Portugal. Things are going better for Portugal and in
October the country received a higher credit rating from the
credit rating agency Moody's, which no longer considers
loans to Portugal to be at a "rubbish level", which has been
the assessment since 2011. The rating agencies S&P Global
and Fitch agree. They have already raised the country's
credit rating from "rubbish status" to "investment level".
It is now projected that Portugal's debt as a proportion of
GDP will fall to 116% in 2021. This should be compared with
the 2017 debt ratio of almost 125% of GDP. The growth
potential is up 1.5%, from an average of 0.3% in 2010-17.
And the yield on 10-year government bonds is down 2.02%,
compared with peak levels of over 16% during the euro crisis
in 2012. Last year, the net budget deficit was just below
the EU-approved threshold of -3.0%.
Countryaah.com, Swedish Finance Minister Magdalena Andersson announced in
the autumn that Swedish pensioners residing in Portugal
should no longer be able to deduct their occupational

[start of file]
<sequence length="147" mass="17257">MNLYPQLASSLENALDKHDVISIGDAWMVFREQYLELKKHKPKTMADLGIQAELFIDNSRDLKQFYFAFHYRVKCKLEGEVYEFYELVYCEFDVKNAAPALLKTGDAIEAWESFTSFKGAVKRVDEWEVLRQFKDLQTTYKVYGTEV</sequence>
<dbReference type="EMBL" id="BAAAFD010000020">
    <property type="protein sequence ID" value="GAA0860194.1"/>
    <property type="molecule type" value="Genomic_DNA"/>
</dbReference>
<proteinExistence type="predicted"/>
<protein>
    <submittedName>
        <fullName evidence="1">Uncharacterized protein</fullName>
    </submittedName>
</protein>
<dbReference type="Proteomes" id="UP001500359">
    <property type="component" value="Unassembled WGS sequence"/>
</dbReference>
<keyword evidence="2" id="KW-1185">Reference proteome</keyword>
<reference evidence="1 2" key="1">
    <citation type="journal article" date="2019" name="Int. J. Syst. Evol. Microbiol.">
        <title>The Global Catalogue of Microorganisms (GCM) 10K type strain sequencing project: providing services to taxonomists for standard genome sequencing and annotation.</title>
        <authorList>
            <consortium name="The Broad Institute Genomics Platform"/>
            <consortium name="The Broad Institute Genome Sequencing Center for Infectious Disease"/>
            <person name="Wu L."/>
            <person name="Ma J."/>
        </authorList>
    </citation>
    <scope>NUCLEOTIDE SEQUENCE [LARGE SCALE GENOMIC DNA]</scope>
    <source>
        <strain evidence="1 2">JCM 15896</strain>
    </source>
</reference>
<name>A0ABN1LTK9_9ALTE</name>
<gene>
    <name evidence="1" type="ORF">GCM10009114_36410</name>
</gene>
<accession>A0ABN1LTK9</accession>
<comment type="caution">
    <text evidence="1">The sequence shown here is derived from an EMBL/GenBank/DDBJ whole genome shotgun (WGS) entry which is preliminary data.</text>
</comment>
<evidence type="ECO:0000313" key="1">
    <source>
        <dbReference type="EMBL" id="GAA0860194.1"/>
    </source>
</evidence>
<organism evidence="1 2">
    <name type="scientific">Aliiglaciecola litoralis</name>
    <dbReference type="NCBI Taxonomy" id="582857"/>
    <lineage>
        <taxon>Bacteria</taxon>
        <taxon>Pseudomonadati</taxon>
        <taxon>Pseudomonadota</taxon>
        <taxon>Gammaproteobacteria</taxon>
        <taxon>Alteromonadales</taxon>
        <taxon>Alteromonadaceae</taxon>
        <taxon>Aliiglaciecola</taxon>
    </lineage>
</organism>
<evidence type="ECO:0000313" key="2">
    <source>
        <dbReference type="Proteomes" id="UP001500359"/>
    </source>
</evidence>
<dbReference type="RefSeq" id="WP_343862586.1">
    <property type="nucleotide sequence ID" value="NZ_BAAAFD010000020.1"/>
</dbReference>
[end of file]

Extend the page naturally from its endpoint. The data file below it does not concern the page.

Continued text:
pension tax-free. This after Portugal agreed to renegotiate
the so-called double taxation agreement from 2002 with
Sweden. When this happens is not yet clear. In Finland,
where you have had the same problem, you took the hard
gloves and presented a new agreement approved by the Riksdag
and the President in December 2016. But as this has not yet
been tabled in the Portuguese Parliament, Finland plans to
terminate its tax treaty with landed in January 2019.
The heat and fires hit Portugal this year as well. At the
beginning of August, 47 degrees of heat was noted (the
European heat record of 48 degrees was set in Athens in
1977), and the heat led to several forest fires that went
well into the fall. In the Algarve tourist region in
southern Portugal, the city of Monchique was surrounded in
August by a forest and land fire. Hundreds of firefighters
fought the fire, which covered 15,000 acres. In October, the
Sintra-Cascais National Park, just over 3 km west of the
capital Lisbon, was hit by a forest fire where over 750
firefighters were deployed. In the long term, to overcome
the many fires, a pilot project was started in October where
370 goats would feast on under vegetation and make the
landscape less fire sensitive.
From 2024 it will be banned from wild animals at the
circus in Portugal. Parliament decided this at the end of
October. Over 40 species are covered by the ban, which
includes lions, tigers, camels and zebras. In addition, the
circus artists who leave their animals are promised support
for changing jobs. The issue has been driven by the Animal
and Nature Party (PAN), which entered parliament in 2015.